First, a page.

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We exist in an increasingly complex ecosystem of Free and Open Source Software, FOSS, and it's dependencies. Having done a bit of analysis on one medium size project there are over 1,500 dependent software packages, not counting different versions of the same package or any packages developed internally for reuse.

How do we manage this complexity in an enterprise that needs to be able to answer the following two questions categorically

  • Have we met the licence terms of all of the software we are using?
  • What is our exposure to vulnerabilities in free or open source software?

I can think of two architectures that would support the answering of these questions, however, the enormity of the problem could well be clouding my judgement:

Approach #1: Walled Garden

Effectively firewall off the sources of these open source packages, i.e. npm, Docker Registry, nuget, etc., then create an internal repository of approved packages, implementing some process to whitelist packages.

Walled Garden Approach

Approach #2: Audit

Allow packages to be downloaded from the internet freely, however, perform source code analysis as part of the build pipeline to report on the packages currently being utilised.

Audit Approach

Practically an organisation could use either solution or if necessary both solution to provide a degree of checks and balances.

Are their other architectures or tools that support the management of Free and Open Source dependencies?

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    Try working the close vote queue on StackOverflow for months on end you will know exactly how to write a bad question - and by derevation you can avoid all of the pitfalls. – Richard Slater Apr 3 '17 at 18:06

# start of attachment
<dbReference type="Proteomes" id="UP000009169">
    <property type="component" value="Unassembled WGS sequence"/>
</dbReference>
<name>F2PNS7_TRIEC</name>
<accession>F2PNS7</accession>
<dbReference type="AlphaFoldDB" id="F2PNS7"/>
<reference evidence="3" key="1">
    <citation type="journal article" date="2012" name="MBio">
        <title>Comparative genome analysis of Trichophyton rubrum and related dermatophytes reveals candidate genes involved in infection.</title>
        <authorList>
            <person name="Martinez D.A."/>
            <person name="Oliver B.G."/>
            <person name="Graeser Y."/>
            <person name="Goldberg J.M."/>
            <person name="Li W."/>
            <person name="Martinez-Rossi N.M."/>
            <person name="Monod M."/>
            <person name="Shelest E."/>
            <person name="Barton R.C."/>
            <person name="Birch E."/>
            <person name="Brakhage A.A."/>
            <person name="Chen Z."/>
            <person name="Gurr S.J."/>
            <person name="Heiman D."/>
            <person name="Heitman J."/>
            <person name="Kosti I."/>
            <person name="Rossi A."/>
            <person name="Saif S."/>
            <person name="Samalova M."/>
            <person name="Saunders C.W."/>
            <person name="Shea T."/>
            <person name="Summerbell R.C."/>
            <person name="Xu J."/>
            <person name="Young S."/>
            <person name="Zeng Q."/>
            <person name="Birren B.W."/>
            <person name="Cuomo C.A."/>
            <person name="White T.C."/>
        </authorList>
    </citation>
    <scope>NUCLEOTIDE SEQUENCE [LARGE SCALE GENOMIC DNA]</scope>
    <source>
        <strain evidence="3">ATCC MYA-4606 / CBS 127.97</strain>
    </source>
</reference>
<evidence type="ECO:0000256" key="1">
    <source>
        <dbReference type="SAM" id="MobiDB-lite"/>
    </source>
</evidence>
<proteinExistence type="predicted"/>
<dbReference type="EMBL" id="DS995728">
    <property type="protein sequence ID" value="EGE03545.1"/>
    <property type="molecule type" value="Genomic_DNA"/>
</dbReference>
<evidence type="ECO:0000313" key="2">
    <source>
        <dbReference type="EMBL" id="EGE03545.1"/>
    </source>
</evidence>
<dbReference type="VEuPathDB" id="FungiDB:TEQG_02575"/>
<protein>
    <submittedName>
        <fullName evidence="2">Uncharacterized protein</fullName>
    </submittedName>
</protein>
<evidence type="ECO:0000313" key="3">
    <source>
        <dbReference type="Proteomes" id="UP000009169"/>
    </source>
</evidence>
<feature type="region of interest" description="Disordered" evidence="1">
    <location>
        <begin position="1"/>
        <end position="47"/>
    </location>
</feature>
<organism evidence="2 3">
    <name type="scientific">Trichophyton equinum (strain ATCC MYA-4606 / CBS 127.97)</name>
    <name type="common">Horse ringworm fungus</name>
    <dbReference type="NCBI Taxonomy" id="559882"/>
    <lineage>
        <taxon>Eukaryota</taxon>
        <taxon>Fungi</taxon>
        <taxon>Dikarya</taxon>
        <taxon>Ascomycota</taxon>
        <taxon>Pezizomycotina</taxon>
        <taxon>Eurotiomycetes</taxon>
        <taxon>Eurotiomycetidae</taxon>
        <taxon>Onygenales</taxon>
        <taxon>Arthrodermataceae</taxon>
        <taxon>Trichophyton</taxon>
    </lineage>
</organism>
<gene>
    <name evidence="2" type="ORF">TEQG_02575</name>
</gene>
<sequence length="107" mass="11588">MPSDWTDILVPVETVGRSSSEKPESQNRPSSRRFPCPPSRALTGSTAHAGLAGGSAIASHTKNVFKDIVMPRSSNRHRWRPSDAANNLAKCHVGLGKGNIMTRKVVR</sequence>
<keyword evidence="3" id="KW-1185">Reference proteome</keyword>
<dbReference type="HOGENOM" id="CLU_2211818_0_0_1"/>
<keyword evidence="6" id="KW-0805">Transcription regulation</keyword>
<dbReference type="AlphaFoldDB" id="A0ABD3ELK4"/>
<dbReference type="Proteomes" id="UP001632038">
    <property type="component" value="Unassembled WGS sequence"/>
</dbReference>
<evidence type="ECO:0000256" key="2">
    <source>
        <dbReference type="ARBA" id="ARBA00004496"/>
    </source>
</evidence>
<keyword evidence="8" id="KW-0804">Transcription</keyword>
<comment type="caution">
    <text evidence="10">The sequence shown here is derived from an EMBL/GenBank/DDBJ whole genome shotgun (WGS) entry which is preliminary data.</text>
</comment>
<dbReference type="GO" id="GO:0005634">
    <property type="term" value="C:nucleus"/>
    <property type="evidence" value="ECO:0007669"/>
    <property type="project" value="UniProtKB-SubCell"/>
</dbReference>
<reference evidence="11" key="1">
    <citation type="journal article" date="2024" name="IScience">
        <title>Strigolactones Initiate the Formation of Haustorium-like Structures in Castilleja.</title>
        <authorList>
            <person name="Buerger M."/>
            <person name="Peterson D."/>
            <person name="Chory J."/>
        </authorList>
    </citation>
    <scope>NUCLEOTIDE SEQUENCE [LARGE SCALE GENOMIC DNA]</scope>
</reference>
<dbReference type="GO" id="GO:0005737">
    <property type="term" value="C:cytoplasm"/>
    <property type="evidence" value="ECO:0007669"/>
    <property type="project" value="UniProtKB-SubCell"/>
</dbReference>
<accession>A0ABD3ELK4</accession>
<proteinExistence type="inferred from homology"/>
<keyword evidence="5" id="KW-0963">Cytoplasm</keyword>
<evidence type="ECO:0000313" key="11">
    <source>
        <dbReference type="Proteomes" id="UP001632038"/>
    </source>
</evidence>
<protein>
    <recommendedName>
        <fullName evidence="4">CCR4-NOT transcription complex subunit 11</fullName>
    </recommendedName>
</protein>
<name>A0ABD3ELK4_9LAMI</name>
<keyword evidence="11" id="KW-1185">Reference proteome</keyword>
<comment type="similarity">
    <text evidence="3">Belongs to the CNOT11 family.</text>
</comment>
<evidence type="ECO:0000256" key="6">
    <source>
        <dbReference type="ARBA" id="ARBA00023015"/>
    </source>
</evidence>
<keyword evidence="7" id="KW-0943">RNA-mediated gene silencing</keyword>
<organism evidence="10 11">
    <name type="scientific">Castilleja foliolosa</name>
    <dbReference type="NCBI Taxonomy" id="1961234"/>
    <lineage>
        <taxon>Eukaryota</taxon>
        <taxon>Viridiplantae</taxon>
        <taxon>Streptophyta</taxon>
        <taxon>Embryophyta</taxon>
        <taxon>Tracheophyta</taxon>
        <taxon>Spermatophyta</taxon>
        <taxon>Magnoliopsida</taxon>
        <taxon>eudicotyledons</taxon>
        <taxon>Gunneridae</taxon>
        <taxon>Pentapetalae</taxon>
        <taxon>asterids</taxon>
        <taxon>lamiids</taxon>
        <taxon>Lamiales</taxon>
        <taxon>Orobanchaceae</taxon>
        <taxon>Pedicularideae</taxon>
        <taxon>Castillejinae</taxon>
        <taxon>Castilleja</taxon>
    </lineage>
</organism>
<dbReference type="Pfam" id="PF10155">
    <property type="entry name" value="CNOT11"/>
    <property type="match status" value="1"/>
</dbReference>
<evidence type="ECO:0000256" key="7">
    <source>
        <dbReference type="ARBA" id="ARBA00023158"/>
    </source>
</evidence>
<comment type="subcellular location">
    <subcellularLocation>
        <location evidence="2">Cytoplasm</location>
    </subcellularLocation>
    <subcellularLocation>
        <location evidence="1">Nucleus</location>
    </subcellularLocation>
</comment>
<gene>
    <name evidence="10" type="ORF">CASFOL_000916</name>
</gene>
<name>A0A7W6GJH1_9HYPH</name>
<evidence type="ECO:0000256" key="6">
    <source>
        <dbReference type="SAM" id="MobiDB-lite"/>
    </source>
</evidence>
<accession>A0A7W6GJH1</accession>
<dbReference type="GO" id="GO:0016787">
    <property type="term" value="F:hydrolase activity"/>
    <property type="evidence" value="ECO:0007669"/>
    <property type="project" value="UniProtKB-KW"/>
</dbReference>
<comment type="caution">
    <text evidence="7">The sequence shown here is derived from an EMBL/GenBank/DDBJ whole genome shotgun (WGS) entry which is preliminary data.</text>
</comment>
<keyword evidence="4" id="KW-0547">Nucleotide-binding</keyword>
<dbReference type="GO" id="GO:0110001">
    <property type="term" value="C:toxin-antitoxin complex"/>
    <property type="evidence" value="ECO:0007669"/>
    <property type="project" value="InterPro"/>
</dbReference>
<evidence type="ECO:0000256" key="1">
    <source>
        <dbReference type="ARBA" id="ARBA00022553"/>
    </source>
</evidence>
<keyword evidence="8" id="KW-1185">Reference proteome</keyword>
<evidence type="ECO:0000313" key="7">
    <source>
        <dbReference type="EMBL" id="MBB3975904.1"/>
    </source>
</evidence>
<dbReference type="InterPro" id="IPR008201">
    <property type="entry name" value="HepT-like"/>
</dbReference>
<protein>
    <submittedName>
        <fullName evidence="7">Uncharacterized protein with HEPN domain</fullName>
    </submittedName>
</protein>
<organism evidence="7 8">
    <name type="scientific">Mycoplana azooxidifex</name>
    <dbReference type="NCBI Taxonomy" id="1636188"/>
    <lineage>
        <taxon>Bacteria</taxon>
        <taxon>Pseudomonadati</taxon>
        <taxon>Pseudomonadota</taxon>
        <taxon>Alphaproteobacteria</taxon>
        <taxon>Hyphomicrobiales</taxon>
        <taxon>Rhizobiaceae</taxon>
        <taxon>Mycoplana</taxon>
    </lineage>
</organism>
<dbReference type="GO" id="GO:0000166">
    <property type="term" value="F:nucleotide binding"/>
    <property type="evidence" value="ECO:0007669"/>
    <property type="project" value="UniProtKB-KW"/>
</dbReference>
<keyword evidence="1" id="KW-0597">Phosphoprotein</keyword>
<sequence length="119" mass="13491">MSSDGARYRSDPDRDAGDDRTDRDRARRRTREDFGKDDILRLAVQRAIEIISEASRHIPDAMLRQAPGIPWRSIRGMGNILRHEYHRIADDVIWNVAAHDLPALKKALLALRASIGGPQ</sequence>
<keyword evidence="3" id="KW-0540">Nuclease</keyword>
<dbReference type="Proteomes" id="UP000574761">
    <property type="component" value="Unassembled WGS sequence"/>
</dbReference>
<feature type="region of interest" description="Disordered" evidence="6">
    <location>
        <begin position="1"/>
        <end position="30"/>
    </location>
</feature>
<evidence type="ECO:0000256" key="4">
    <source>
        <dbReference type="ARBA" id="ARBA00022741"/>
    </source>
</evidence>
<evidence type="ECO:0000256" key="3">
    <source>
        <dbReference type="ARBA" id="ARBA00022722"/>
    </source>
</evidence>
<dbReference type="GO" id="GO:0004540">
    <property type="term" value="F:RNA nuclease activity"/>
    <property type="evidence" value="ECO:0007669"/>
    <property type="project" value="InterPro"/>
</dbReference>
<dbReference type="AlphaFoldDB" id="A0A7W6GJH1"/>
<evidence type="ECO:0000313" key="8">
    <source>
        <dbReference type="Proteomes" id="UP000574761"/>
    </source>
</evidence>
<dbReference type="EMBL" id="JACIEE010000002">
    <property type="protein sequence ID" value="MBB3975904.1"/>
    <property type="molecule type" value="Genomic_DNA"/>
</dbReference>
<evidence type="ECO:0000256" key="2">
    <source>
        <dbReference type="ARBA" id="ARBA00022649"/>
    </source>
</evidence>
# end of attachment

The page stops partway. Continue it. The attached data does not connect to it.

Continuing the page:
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Any organization that needs the level of control you've specified is essentially forced into the preapproval process ("walled garden"). It's a pain for developers, but it's a necessary process to keep the company safe. I've even heard of companies with programs that scan all their workstations regularly to find and remove unapproved software.

It's worth noting that there are a few ways to implement it. As you note, you can use an internal mirror. Another popular option is to vendorize dependencies into your application's repo.

Security is one of the main issues with a frozen version approach, as you've taken on responsibility for maintenance. This generally means having someone whose responsibility it is to follow the release discussions of every package you've frozen. It also requires allotting continuous time for updating dependencies, because otherwise it's very easy to get caught with a security vulnerability that's only been fixed in a version that's incompatible with your app.

In general, I find that companies often underestimate how much additional work they're taking on with this change, and strict compliance is actually much more costly than occasionally ending up with licensing or "disappearing dependency" problems.

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There are enterprise tools that manage these opensource dependencies namely Jfrog Artifactory with the Xray feature and Inedo ProGet with features for license filtering and vulnerability scanning.

Basically, allows you to restrict or permit download of package so companies can set policies to ensure development isn't breaking rights of use or building application with vulnerable components. These tools also have local caching features so that if a dependency gets removed or edited (think left-pad) then development isn't impacted.

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Disclaimer, my day job is at Inedo :)

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